You never seem to hear enough about utilization. At this point in the cycle many of you could probably care less because the demand for your products is high and you are getting better rates. And, to top it off, there is probably a line waiting outside for the next unit that comes off rent. Right now, things are good.
But no matter how good things are, it's best to keep your eye on the ball, on the budget and on the cash flow. No big secret there. Thinking ahead, it might even be a good idea to review your budget and cash flow three years out to see what kind of potential results you're looking at. You might even want to apply some sensitivity analysis, say a 20-percent swing either way of budget, to see what effect these swings have on earnings and cash flow.
But no matter what you do, the key to earning and keeping cash flow where it needs to be depends on your utilization factors (time and dollar) and expense control. For this discussion we will concentrate on utilization.
Utilization can be calculated a million ways, and that is a potential problem. On the other hand, time utilization, no matter how you calculate it, is probably the more important of the two utilization factors because without adequate rental hours you cannot possibly generate adequate dollar utilization, gross profits, pre-tax profits and cash flow to fund the business.
Dollar utilization is the easiest to measure because it is merely a percentage of rents billed against the cost of the unit. When you think about it, cost is cost and there are not many ways to play with “cost.” Dollars billed against cost is pretty straightforward.
Each rental unit has a cash nut to meet each and every month, and in most areas this business operates on a seasonal basis so you have good months that offset the bad months. The goal is an overall profit for each unit, assuming the annual dollar utilization meets the required amount.
Want to improve utilization? Everybody does, but which one? You have to think about that when you say you want to improve utilization because the approach you take can be entirely different. Keep in mind, however, that the only metric that matters is cash flow. Don't assume high utilization rates alone will get you there.
As an example, let's assume you want to increase time utilization. How would you go about that? You could lower your rates, you could prune the fleet by selling off units with poor utilization, you could buy cheaper product and thus lower rates into the market, you could find new customers for the product, you could get rid of poor-performing lines, you could bring on a new line you feel is demanded in the market and you could sell longer-term leases with maintenance. There are many ways to increase time utilization. Then the question becomes what it does to cash flow.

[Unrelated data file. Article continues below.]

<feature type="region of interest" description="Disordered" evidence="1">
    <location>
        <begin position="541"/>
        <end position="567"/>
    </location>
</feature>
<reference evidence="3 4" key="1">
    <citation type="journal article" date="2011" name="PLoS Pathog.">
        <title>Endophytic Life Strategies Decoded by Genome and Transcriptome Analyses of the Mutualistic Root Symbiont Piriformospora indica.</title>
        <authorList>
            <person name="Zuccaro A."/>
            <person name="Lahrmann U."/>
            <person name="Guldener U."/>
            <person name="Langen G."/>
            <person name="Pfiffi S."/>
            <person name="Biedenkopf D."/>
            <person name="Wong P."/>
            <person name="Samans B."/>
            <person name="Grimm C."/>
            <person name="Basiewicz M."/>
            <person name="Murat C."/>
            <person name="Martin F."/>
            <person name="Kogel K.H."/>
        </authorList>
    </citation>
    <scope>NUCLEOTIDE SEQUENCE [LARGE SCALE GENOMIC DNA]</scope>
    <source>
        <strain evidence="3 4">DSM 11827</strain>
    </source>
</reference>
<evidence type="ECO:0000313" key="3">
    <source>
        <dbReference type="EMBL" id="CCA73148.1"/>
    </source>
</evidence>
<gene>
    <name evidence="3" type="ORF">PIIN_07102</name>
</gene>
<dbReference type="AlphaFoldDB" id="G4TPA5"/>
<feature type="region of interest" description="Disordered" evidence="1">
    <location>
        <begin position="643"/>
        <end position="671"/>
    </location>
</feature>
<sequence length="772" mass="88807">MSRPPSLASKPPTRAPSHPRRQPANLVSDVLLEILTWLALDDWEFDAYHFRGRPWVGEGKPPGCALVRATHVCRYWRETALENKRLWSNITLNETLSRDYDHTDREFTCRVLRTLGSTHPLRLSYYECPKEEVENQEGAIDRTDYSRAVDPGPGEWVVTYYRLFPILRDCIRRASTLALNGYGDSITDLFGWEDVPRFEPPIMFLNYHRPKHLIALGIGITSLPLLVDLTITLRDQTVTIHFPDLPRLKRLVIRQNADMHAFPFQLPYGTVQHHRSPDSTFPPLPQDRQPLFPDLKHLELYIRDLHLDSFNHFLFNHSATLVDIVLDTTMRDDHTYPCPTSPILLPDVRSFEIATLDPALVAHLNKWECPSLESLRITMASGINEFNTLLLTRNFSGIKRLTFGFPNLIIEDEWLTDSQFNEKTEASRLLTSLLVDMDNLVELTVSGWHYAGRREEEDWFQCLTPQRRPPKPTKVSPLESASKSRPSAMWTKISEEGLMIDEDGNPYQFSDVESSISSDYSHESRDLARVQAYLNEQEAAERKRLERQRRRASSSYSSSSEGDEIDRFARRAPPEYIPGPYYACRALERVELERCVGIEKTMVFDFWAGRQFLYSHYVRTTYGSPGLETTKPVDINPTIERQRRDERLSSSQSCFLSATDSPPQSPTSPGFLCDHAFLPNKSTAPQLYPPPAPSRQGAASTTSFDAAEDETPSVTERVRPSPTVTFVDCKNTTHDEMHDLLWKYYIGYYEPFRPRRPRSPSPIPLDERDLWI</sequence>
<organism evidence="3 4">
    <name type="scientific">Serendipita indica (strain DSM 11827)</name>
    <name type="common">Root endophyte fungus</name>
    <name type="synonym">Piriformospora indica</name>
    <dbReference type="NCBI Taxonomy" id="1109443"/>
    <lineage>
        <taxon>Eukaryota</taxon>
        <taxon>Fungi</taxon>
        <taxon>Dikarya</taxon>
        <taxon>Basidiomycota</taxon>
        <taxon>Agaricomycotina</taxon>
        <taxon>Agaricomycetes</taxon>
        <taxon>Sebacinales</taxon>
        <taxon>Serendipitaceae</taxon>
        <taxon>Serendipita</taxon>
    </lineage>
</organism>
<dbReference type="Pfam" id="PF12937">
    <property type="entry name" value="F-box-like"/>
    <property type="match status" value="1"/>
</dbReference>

Lowering rates will initially lower billing and thus cash. If utilization increases on these units it might increase enough to offset the rate reduction. If it doesn't, you're adding hours on your equipment that are not generating any overall profit — something to think about.
Lowering rates has to be considered in conjunction with your monthly note obligations. You still need enough cash to meet the payroll and note payments. You want to be careful about lowering rates too much.
Pruning the overall fleet to increase utilization should be done on a regular basis as long as the units you plan to sell off generate enough cash to pay off any remaining loan balance. Since this balancing act is necessary on a regular basis, it pays to think about the structure of the rental fleet and your note obligations. If you can, you should stagger the additions to the rental fleet so you always have some pretty much paid off. Those are the ones you can remove from the fleet without getting burned.
On the dollar utilization side you can improve utilization by buying cheaper units or used units and getting street rates for the rental. Your cost is lower and therefore your utilization will be higher. You can also concentrate on customers who need weekly or daily rentals as opposed to monthly rentals. With the premium of the weekly or daily rentals you can generate the same rental billings with less time utilization. If you haven't ever reviewed a billing matrix for your fleet you should do so. You will be amazed at what you find.
For example, let's assume you purchase a $100,000 unit. If you rent it at 5 percent per month with 80-percent utilization, you earn an annual rental of $48,000. To earn that same revenue takes 34 weekly rentals or 115 daily rentals using the standard one-third calculations. Time utilization decreased but cash flow remained the same.
Rental is a constant balancing act and sometimes utilization gets confused with cash flow. It's not the same. No matter how you like to measure utilization, cash flow has to be kept in mind at all times. Your billing has to pay the debt service, payroll, direct costs and operating expenses. Manage each unit keeping these factors in mind and your utilization will take care of itself.
Garry Bartecki is director of dealer/distributor services at BDO Seidman LLP of Chicago, as well as consultant to Associated Equipment Distributors (AED). He has also worked as an independent CPA and consultant to equipment dealers. He can be reached by phone at (312) 616-4677 or email at firstname.lastname@example.org.